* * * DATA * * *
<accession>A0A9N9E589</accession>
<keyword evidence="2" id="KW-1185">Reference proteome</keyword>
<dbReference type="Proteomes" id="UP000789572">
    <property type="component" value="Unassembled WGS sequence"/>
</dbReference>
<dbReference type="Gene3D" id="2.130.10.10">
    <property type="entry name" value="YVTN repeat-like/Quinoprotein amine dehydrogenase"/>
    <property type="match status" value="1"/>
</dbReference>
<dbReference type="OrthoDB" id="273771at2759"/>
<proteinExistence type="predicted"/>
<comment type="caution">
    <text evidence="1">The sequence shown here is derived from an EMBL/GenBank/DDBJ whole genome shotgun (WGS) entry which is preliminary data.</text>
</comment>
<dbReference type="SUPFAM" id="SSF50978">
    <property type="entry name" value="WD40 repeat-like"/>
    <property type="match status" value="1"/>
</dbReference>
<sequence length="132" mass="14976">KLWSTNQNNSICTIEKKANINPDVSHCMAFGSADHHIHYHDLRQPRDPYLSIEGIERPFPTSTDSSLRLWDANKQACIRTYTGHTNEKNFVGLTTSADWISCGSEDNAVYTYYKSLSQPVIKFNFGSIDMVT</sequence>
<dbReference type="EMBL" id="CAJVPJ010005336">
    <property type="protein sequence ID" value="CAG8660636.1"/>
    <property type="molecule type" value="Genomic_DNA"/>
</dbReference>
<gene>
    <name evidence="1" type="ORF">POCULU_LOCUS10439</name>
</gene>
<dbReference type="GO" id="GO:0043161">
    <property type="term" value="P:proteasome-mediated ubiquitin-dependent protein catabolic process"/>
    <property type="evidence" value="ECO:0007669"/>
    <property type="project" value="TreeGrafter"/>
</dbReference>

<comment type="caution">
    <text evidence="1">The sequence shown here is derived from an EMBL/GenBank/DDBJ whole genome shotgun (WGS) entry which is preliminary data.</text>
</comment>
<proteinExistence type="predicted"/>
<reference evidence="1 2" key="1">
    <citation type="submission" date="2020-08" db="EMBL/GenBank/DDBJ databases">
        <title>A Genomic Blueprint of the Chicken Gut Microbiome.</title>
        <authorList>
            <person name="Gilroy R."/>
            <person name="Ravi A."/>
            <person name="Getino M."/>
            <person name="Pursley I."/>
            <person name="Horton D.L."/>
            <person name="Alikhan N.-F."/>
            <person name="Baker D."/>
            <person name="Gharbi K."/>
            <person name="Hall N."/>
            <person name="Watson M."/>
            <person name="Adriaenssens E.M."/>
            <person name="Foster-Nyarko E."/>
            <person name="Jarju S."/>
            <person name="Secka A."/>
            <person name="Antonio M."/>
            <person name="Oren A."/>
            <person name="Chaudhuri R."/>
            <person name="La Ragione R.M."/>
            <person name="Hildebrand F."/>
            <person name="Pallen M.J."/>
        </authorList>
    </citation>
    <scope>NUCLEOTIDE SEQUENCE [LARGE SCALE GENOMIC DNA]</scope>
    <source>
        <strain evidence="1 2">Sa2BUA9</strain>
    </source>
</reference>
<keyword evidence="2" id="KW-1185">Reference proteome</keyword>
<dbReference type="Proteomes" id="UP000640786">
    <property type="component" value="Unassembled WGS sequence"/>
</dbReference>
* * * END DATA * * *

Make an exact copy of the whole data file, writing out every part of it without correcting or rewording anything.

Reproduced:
<accession>A0A9N9E589</accession>
<keyword evidence="2" id="KW-1185">Reference proteome</keyword>
<dbReference type="Proteomes" id="UP000789572">
    <property type="component" value="Unassembled WGS sequence"/>
</dbReference>
<dbReference type="Gene3D" id="2.130.10.10">
    <property type="entry name" value="YVTN repeat-like/Quinoprotein amine dehydrogenase"/>
    <property type="match status" value="1"/>
</dbReference>
<dbReference type="OrthoDB" id="273771at2759"/>
<proteinExistence type="predicted"/>
<comment type="caution">
    <text evidence="1">The sequence shown here is derived from an EMBL/GenBank/DDBJ whole genome shotgun (WGS) entry which is preliminary data.</text>
</comment>
<dbReference type="SUPFAM" id="SSF50978">
    <property type="entry name" value="WD40 repeat-like"/>
    <property type="match status" value="1"/>
</dbReference>
<sequence length="132" mass="14976">KLWSTNQNNSICTIEKKANINPDVSHCMAFGSADHHIHYHDLRQPRDPYLSIEGIERPFPTSTDSSLRLWDANKQACIRTYTGHTNEKNFVGLTTSADWISCGSEDNAVYTYYKSLSQPVIKFNFGSIDMVT</sequence>
<dbReference type="EMBL" id="CAJVPJ010005336">
    <property type="protein sequence ID" value="CAG8660636.1"/>
    <property type="molecule type" value="Genomic_DNA"/>
</dbReference>
<gene>
    <name evidence="1" type="ORF">POCULU_LOCUS10439</name>
</gene>
<dbReference type="GO" id="GO:0043161">
    <property type="term" value="P:proteasome-mediated ubiquitin-dependent protein catabolic process"/>
    <property type="evidence" value="ECO:0007669"/>
    <property type="project" value="TreeGrafter"/>
</dbReference>

<comment type="caution">
    <text evidence="1">The sequence shown here is derived from an EMBL/GenBank/DDBJ whole genome shotgun (WGS) entry which is preliminary data.</text>
</comment>
<proteinExistence type="predicted"/>
<reference evidence="1 2" key="1">
    <citation type="submission" date="2020-08" db="EMBL/GenBank/DDBJ databases">
        <title>A Genomic Blueprint of the Chicken Gut Microbiome.</title>
        <authorList>
            <person name="Gilroy R."/>
            <person name="Ravi A."/>
            <person name="Getino M."/>
            <person name="Pursley I."/>
            <person name="Horton D.L."/>
            <person name="Alikhan N.-F."/>
            <person name="Baker D."/>
            <person name="Gharbi K."/>
            <person name="Hall N."/>
            <person name="Watson M."/>
            <person name="Adriaenssens E.M."/>
            <person name="Foster-Nyarko E."/>
            <person name="Jarju S."/>
            <person name="Secka A."/>
            <person name="Antonio M."/>
            <person name="Oren A."/>
            <person name="Chaudhuri R."/>
            <person name="La Ragione R.M."/>
            <person name="Hildebrand F."/>
            <person name="Pallen M.J."/>
        </authorList>
    </citation>
    <scope>NUCLEOTIDE SEQUENCE [LARGE SCALE GENOMIC DNA]</scope>
    <source>
        <strain evidence="1 2">Sa2BUA9</strain>
    </source>
</reference>
<keyword evidence="2" id="KW-1185">Reference proteome</keyword>
<dbReference type="Proteomes" id="UP000640786">
    <property type="component" value="Unassembled WGS sequence"/>
</dbReference>